As a young parent who never had the chance to develop a relationship with his own father, Sheldon Smith founded the Dovetail Project in 2010. He was all of 21.

Over the next six years, the young social entrepreneur applied himself with gusto. More than 200 young African American fathers in Chicago have now benefited from Dovetail’s 12-week training course, gaining parenting and life skills, along with a solid understanding of felony street law to help them stay out of the legal system.

But all along, Sheldon was driven by another equally important goal: changing the narrative about young fathers. He moved a big step closer to that goal this week with his selection as a CNN Hero.

“I’ve wanted to really drive a conversation about fatherhood,” says Sheldon, who was honored as an IYF Laureate Global Fellow in 2011. “Fatherhood is underfunded; people don’t understand that support for fathers has a big impact on children. I hope to use this as a platform to increase support for other fatherhood initiatives around the country, and not just Dovetail.”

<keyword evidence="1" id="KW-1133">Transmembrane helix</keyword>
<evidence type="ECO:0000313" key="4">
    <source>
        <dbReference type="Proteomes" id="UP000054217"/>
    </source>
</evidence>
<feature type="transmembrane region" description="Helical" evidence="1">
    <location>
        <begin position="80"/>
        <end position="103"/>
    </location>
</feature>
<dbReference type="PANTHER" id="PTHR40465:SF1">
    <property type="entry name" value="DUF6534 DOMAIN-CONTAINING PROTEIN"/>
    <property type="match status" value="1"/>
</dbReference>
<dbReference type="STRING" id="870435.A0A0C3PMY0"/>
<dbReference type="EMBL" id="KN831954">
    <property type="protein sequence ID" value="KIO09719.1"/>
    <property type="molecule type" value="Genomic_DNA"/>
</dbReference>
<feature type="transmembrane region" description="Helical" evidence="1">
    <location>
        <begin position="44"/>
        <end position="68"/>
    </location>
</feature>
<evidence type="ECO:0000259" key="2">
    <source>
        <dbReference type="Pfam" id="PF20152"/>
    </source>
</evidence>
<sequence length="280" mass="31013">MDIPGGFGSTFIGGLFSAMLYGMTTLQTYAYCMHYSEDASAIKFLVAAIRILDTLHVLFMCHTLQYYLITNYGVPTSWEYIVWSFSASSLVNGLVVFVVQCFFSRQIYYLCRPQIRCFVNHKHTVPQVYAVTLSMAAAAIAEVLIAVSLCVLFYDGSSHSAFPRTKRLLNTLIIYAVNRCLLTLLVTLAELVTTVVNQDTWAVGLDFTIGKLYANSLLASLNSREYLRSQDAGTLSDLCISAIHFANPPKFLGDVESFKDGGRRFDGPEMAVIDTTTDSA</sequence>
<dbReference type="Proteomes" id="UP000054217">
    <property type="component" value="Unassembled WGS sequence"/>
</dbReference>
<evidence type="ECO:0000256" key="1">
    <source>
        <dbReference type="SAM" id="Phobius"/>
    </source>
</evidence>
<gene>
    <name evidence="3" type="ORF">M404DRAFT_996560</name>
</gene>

Since Sheldon's video profile first aired on CNN earlier this week, interest in Dovetail’s work has reached an all-time peak. Requests have come in from organizations in different parts of the country interested in learning more about Dovetail’s model, with donations also starting to flow. Over a half a million people have accessed CNN’s videos online introducing Sheldon and Dovetail’s mission.

“For me, it’s about our team and the work we’ve been able to do together,” says Sheldon, acknowledging the many life choices and people that made his CNN recognition possible. One of those people was his fiancée, who nominated him as a CNN Hero. It took two years and a thorough vetting process before all was said and done.

Sheldon also values his experience through IYF’s YouthActionNet® initiative as an important turning point. “I was a 22 at the time,” he recalls of his trip to Mexico to attend the weeklong retreat that kicked-off his yearlong fellowship. “To travel outside the country and be around people who loved and cared about me was hugely affirming. I started thinking about fatherhood as a global issue. It wasn’t just a thing happening in my life and on the South Side of Chicago.”